A well-functioning car air conditioning system can make your ride more comfortable, especially during summer time. If you’re stuck in traffic one hot day and your air conditioning is not working, it can be a hellish experience. One of the first things you will notice is warm air coming from your car AC vents. You know that there’s a problem but what could be causing your AC to blow hot air?
Low Refrigerant Levels
The most common cause of hot air coming from car AC vents is low levels of refrigerant. This is a substance that provides the means upon which the system can get rid of excess heat and provide the necessary element for cooling the passenger compartment.
If there is insufficient refrigerant circulating in the car AC system, then it will not be able to get rid of the excess heat. Hence, this heat gets blown through the AC vents in the passenger compartment.
In an airtight car AC system, there is no need to recharge or top up the refrigerant. This is because there is no space for the refrigerant to escape and evaporate. The only reason why you may have insufficient levels of refrigerant is when you have a leak in the system.
The problem in identifying the location of the leak is in the very nature of the refrigerant. As it goes out of its canister, it is often in a gaseous state. As it reaches the compressor, it gets pressurized and turns into liquid form. It then enters the condenser where the liquid refrigerant gives off excess heat. From here, the refrigerant turns into a gaseous state again before reaching the evaporator.
As you can see, refrigerant has the uncanny ability to turn into a gaseous state the moment it meets an area of less pressure or resistance. Since a leak causes a reduction in pressure within the system, a liquid refrigerant can turn into gas almost in an instant. This makes it quite challenging to determine where the leak is.
It can occur anywhere in the connections or hoses of the system. It can also occur in the compressor, the condenser, or the evaporator. The point is that ordinary vehicle owners will have a hard time determining the exact location of the leak. Hence, only a professional car air conditioning technician can help solve the problem.
Problems in the Condenser
The main job of the condenser is to remove heat from the liquid refrigerant coming from the compressor. This allows the liquid to “cool” down before it converts again into gas as it moves through the rest of the AC system. The condenser looks like a smaller version of the radiator. Right in front of it is a pair of cooling fans that help to remove the heat from the liquid refrigerant.
There are two main issues in the condenser that can lead to a car AC system blowing hot air. The first is a blockage anywhere in the series of tubes in the condenser. Any degree of blockage in the system can lead to the condenser not being able to execute its principal function. Hot liquid refrigerant stays hot. As such, you can expect the air flow in the passenger cabin to be hot, too.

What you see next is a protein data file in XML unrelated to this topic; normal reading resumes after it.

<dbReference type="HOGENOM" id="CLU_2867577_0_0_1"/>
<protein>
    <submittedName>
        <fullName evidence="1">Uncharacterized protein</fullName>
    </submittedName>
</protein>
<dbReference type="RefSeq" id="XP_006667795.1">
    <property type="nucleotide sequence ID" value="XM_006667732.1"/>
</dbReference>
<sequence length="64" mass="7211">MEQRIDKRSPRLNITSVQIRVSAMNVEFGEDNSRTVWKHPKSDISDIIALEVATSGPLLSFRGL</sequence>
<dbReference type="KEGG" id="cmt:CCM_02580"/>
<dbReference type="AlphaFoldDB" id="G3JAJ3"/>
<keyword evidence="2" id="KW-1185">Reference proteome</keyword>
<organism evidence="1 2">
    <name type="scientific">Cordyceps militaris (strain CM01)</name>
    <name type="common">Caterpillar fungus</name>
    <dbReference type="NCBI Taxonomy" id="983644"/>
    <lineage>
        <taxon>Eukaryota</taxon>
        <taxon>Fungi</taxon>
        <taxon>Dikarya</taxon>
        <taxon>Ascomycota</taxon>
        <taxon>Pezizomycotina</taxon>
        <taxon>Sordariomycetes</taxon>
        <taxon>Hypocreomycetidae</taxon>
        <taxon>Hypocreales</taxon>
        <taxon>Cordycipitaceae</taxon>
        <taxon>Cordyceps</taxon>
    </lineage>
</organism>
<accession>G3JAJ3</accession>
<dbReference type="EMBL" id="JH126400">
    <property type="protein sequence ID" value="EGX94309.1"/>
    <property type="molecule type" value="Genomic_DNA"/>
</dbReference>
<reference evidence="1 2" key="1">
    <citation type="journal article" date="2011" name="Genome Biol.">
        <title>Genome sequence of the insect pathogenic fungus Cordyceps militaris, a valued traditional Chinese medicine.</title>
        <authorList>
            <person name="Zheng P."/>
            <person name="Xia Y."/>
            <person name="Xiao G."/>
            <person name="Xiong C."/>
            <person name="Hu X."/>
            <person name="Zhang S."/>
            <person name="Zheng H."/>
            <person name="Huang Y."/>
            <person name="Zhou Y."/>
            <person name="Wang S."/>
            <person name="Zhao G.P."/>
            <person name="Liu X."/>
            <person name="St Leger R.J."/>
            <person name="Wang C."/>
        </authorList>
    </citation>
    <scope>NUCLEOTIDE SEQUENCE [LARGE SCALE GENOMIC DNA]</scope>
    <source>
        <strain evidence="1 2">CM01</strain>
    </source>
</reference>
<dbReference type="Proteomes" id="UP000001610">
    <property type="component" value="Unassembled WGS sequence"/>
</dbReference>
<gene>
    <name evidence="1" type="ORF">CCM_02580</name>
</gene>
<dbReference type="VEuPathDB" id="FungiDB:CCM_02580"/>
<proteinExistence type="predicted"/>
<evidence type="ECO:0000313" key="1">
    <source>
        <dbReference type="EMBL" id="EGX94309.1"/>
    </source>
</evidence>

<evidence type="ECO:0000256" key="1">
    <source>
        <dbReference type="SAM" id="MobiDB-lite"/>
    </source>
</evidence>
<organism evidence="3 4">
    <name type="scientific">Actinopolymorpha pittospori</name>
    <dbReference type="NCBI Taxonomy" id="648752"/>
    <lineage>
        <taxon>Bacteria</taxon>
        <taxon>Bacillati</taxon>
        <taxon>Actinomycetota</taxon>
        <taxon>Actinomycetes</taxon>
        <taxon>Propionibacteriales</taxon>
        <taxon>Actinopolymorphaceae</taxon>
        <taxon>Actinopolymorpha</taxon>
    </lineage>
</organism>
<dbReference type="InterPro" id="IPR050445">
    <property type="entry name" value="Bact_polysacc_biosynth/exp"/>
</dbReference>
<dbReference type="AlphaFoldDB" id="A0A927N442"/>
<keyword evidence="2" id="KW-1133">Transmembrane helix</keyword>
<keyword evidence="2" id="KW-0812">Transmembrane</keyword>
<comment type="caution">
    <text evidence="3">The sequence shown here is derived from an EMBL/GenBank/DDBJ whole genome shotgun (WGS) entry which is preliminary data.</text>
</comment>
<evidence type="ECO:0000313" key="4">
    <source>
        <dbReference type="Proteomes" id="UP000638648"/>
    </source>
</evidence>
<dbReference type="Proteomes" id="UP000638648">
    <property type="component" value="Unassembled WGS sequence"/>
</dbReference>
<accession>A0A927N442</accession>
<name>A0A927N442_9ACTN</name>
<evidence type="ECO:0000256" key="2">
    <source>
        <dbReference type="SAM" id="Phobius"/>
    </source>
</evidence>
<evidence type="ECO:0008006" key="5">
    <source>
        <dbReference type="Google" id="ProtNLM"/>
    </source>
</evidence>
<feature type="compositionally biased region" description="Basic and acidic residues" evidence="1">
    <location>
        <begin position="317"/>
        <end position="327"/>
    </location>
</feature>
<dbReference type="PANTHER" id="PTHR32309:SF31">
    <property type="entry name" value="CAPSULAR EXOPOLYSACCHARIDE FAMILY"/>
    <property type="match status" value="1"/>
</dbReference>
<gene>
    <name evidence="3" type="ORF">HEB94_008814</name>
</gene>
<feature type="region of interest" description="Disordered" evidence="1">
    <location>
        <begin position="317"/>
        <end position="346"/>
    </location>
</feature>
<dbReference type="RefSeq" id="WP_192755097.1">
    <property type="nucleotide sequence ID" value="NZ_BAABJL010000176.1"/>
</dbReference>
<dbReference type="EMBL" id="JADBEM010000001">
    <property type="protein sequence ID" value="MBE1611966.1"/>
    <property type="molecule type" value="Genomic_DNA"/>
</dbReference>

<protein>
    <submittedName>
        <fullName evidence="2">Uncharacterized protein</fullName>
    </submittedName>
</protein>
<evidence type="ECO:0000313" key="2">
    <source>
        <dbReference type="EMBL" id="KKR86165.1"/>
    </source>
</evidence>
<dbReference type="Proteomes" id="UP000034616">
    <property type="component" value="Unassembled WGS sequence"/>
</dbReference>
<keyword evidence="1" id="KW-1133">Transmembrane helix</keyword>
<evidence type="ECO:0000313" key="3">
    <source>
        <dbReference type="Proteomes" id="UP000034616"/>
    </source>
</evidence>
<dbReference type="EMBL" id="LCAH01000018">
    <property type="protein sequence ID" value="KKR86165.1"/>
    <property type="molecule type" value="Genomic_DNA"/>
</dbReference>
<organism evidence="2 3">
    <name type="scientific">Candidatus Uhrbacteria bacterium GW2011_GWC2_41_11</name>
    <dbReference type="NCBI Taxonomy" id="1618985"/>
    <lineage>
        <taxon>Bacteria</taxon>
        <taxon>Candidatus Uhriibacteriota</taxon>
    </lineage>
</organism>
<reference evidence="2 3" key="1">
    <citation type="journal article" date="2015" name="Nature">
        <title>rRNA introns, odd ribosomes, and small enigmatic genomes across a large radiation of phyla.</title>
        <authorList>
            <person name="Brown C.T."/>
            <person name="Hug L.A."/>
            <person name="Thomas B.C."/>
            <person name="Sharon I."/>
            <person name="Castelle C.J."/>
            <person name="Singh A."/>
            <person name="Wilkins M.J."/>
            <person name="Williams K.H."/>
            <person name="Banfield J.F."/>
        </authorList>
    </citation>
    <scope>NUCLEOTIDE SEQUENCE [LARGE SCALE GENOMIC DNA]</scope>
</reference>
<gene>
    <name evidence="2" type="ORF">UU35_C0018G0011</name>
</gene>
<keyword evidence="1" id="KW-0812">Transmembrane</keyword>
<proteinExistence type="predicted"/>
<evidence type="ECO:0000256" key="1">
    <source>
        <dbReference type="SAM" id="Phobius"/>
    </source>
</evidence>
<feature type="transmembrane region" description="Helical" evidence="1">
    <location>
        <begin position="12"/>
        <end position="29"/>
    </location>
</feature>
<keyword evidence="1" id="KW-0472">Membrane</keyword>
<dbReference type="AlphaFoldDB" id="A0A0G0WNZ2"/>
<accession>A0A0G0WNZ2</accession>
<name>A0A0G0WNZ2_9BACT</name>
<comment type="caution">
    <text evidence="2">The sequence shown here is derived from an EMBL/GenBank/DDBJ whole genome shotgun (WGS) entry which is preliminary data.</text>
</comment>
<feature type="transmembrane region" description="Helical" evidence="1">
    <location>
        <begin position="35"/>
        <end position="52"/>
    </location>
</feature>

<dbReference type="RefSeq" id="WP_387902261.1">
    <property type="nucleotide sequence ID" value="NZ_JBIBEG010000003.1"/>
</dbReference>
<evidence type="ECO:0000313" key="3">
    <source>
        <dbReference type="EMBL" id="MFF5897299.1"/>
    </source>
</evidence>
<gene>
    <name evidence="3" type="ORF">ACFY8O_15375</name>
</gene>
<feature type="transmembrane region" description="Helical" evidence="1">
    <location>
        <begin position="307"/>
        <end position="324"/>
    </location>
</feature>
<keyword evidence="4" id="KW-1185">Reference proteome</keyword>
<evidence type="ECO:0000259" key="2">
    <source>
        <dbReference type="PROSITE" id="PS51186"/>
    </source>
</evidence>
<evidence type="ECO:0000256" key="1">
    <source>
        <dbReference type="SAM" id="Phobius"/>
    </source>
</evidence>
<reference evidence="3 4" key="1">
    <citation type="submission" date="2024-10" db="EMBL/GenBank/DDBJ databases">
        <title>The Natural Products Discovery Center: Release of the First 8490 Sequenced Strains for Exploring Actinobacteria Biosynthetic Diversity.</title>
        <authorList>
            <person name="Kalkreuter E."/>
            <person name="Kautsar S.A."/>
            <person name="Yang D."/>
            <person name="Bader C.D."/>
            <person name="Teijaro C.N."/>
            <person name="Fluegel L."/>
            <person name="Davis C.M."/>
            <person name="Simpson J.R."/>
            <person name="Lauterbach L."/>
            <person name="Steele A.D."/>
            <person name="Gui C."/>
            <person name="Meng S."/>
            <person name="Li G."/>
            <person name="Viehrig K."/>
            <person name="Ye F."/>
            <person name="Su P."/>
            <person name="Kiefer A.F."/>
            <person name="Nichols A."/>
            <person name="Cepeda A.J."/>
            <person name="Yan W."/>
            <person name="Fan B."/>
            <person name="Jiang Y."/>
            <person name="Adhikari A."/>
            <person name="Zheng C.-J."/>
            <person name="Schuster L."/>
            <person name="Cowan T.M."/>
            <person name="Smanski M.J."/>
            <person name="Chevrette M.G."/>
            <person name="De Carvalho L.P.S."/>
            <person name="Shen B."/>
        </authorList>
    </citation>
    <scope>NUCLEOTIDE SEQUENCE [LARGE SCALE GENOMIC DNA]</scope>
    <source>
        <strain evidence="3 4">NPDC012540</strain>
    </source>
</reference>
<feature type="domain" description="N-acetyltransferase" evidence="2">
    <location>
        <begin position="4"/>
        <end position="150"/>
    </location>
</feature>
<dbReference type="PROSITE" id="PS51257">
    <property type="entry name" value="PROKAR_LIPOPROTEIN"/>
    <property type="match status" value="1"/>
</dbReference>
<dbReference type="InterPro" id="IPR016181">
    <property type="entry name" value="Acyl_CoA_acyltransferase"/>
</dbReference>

The other problem is related to a broken condenser. A puncture in any of the tubes of the condenser can lead to a leaking refrigerant. If there is no leak, it is still possible to break the condenser altogether. This leads to a loss of its fundamental function.
Addressing blockage often requires flushing of the system by a trained AC technician. If the condenser is already broken, there is nothing left to do than to replace it with a new one.
Considered as the heart of the modern car AC system, the compressor is what drives the refrigerant throughout the series of tubes, hoses, and interconnected devices. Without it, it would be impossible to move the refrigerant. You will still get air flow through the AC vents in the passenger compartment because of the fans in this section. Do not expect the air do be cold, however.
One of the main reasons why a compressor may fail is if it was not used for a very long time. Starting it shocks the system and can hasten the speed of its deterioration. One way to keep your compressor in tip-top shape is by running your AC on full blast for 10 to 15 minutes once a month, regardless of the ambient temperatures outside.
Broken Cooling Fans
We mentioned above that the condenser often has a pair of cooling fans in front that aid in the removal of heat from the liquid refrigerant. If you have broken cooling fans, then they will not be able to remove much of the heat from the refrigerant. The air you get inside the car is not as hot as a faulty condenser, however. It is still enough to make you sweat, nevertheless.
Cooling fans are not the sturdiest components in a modern vehicle. They can crack if hit by a road debris. The only recourse for cracked cooling fans is to replace it. Other potential causes of a problem in the cooling fan are a blown fuse and some other electrical problem.
The different components that run the car AC system requires electricity to operate. The problem is that it is not always easy to diagnose an electrical problem. One has to follow the wires from the fuse box all the way to the individual AC components. Many of these wires are also obscured by other automotive parts.
You can inspect those wires that you can reach. If there are signs of damage, it is possible to mend the wires. If this doesn’t solve the problem, then having an auto electrician identify the electrical issue can help.
Hot air coming from your car AC vents can mean that you have low levels of refrigerant. It can also be due to a problem in the condenser, the compressor, the cooling fan, or the electrical system of your car.
- How Automotive Air Conditioning Works – HowStuffWorks